• Vibrations that only happen during braking indicate that something is wrong.
  • Slow braking indicates a weakness in the braking system.
  • Always inspect the area where you park your car for fluids leaking onto the surface.


Any time you notice these or other symptoms, it's a good idea to have your brakes checked. If our inspection reveals you do need brake repair service, we will explain exactly what's required, what's optional and provide you with a written estimate before any work is done.

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F.A.Q'S

Q) My car has recently started making a squeal noise while driving that actually goes away when I apply the brakes. What could be wrong?

A) Most likely your brake pads are worn sufficiently enough to allow their "wear indicators" or "sensor" to touch the disc brake rotor. When this occurs the "sensor" emits that high pitch noise designed to warn you that your brakes need immediate attention. Have them checked promptly by a certified brake system specialist and have the brakes serviced before expensive damage or loss of brakes occurs.

Q) Sometimes my brakes make a grinding or groaning noise that only happens at very low speed stops. Are my brakes going bad?

A) Only a complete brake system inspection by a competent brake specialist can give you the truth, however the particular noise you are describing is generally considered normal, particularly on vehicles with semi-metallic pads or most front wheel drive cars. The noise is simply a vibration that can be more felt than heard coming from the front disc pads because on slower stops you don't have the brakes applied fully which allows them to vibrate against the rotor surface.

Q) Recently I have noticed that my car has become increasingly harder to stop and the brake pedal seems to travel down a lot farther than it used to. What could be wrong?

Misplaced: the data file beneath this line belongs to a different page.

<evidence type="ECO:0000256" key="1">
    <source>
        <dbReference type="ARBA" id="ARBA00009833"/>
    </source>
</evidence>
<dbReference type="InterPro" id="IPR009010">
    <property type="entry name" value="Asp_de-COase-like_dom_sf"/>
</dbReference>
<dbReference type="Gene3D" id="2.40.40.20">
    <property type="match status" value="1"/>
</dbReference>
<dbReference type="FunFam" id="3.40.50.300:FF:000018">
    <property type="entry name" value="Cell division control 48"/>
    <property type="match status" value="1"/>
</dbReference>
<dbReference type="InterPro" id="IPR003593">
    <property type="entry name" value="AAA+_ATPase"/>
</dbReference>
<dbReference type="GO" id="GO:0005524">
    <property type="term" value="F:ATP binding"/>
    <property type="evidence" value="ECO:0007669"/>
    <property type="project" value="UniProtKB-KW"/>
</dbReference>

A) The problem could range from a simple adjustment, air in the brake system or the most severe; total brake failure. Having a professional perform the necessary bleed, adjustments and inspection to determine the exact nature of the problem would be advised. Due to anti-lock brakes and the ever increasing complexity of brake systems, it is not a good idea to allow a "shade-tree" mechanic or yourself to risk damage to extremely expensive components. It is better to allow a certified technician to perform the task.

Q) After recently having my brakes repaired, the service adviser informed me that I need to set my parking brake every time I park my car. He said it assisted in keeping the rear brakes adjusting, is this true and how?

A) Your service adviser is absolutely correct and better educated than most. Most modern cars and light trucks use what is called a single or non-servo rear brake. These brake designs have the self adjuster connected to the parking brake assemblies and do require park brake usage to ensure rear brake adjustment. This not only ensures proper rear brake operation but also helps keep the brake pedal high and the brakes functioning better keeping excess load from prematurely wearing the front brakes. The days of having to sharply apply the brakes while moving in reverse are almost gone; some vehicles still require this, so check with your brake system specialist to find out what kind you have.